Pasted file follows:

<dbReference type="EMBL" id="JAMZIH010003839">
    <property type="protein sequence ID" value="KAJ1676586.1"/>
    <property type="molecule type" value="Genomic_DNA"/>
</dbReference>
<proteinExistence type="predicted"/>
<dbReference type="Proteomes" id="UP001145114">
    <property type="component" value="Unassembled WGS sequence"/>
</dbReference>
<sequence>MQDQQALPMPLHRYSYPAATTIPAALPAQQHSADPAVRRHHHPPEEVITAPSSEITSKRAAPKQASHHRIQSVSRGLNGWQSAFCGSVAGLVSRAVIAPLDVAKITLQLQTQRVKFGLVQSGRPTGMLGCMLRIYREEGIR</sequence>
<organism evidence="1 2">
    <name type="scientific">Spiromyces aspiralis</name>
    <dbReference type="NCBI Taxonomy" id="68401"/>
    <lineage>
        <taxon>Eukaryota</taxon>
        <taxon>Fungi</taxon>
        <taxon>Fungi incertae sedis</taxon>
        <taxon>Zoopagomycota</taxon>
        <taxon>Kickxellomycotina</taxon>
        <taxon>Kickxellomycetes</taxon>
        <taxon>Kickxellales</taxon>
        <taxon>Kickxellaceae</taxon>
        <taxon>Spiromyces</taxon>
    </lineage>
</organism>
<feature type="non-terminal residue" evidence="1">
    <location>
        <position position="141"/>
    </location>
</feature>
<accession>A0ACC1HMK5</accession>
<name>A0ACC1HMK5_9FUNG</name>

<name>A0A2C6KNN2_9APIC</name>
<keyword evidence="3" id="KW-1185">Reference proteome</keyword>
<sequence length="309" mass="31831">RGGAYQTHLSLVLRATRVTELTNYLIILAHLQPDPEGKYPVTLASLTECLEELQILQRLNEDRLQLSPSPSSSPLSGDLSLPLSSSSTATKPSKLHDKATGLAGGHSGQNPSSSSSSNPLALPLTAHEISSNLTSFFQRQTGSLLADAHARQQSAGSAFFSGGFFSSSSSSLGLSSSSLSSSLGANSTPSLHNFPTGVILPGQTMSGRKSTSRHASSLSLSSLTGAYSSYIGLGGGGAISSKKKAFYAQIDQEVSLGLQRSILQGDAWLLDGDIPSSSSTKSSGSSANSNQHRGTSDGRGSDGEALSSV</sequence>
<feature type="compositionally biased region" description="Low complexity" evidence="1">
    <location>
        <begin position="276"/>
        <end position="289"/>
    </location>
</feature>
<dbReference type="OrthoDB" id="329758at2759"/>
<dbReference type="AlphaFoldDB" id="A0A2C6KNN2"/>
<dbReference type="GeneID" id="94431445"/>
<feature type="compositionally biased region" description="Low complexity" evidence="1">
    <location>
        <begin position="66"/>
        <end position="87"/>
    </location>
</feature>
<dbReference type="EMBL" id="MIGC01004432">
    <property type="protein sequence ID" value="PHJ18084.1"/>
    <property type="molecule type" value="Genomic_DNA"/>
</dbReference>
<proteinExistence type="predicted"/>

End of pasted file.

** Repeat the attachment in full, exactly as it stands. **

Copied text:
<dbReference type="EMBL" id="JAMZIH010003839">
    <property type="protein sequence ID" value="KAJ1676586.1"/>
    <property type="molecule type" value="Genomic_DNA"/>
</dbReference>
<proteinExistence type="predicted"/>
<dbReference type="Proteomes" id="UP001145114">
    <property type="component" value="Unassembled WGS sequence"/>
</dbReference>
<sequence>MQDQQALPMPLHRYSYPAATTIPAALPAQQHSADPAVRRHHHPPEEVITAPSSEITSKRAAPKQASHHRIQSVSRGLNGWQSAFCGSVAGLVSRAVIAPLDVAKITLQLQTQRVKFGLVQSGRPTGMLGCMLRIYREEGIR</sequence>
<organism evidence="1 2">
    <name type="scientific">Spiromyces aspiralis</name>
    <dbReference type="NCBI Taxonomy" id="68401"/>
    <lineage>
        <taxon>Eukaryota</taxon>
        <taxon>Fungi</taxon>
        <taxon>Fungi incertae sedis</taxon>
        <taxon>Zoopagomycota</taxon>
        <taxon>Kickxellomycotina</taxon>
        <taxon>Kickxellomycetes</taxon>
        <taxon>Kickxellales</taxon>
        <taxon>Kickxellaceae</taxon>
        <taxon>Spiromyces</taxon>
    </lineage>
</organism>
<feature type="non-terminal residue" evidence="1">
    <location>
        <position position="141"/>
    </location>
</feature>
<accession>A0ACC1HMK5</accession>
<name>A0ACC1HMK5_9FUNG</name>

<name>A0A2C6KNN2_9APIC</name>
<keyword evidence="3" id="KW-1185">Reference proteome</keyword>
<sequence length="309" mass="31831">RGGAYQTHLSLVLRATRVTELTNYLIILAHLQPDPEGKYPVTLASLTECLEELQILQRLNEDRLQLSPSPSSSPLSGDLSLPLSSSSTATKPSKLHDKATGLAGGHSGQNPSSSSSSNPLALPLTAHEISSNLTSFFQRQTGSLLADAHARQQSAGSAFFSGGFFSSSSSSLGLSSSSLSSSLGANSTPSLHNFPTGVILPGQTMSGRKSTSRHASSLSLSSLTGAYSSYIGLGGGGAISSKKKAFYAQIDQEVSLGLQRSILQGDAWLLDGDIPSSSSTKSSGSSANSNQHRGTSDGRGSDGEALSSV</sequence>
<feature type="compositionally biased region" description="Low complexity" evidence="1">
    <location>
        <begin position="276"/>
        <end position="289"/>
    </location>
</feature>
<dbReference type="OrthoDB" id="329758at2759"/>
<dbReference type="AlphaFoldDB" id="A0A2C6KNN2"/>
<dbReference type="GeneID" id="94431445"/>
<feature type="compositionally biased region" description="Low complexity" evidence="1">
    <location>
        <begin position="66"/>
        <end position="87"/>
    </location>
</feature>
<dbReference type="EMBL" id="MIGC01004432">
    <property type="protein sequence ID" value="PHJ18084.1"/>
    <property type="molecule type" value="Genomic_DNA"/>
</dbReference>
<proteinExistence type="predicted"/>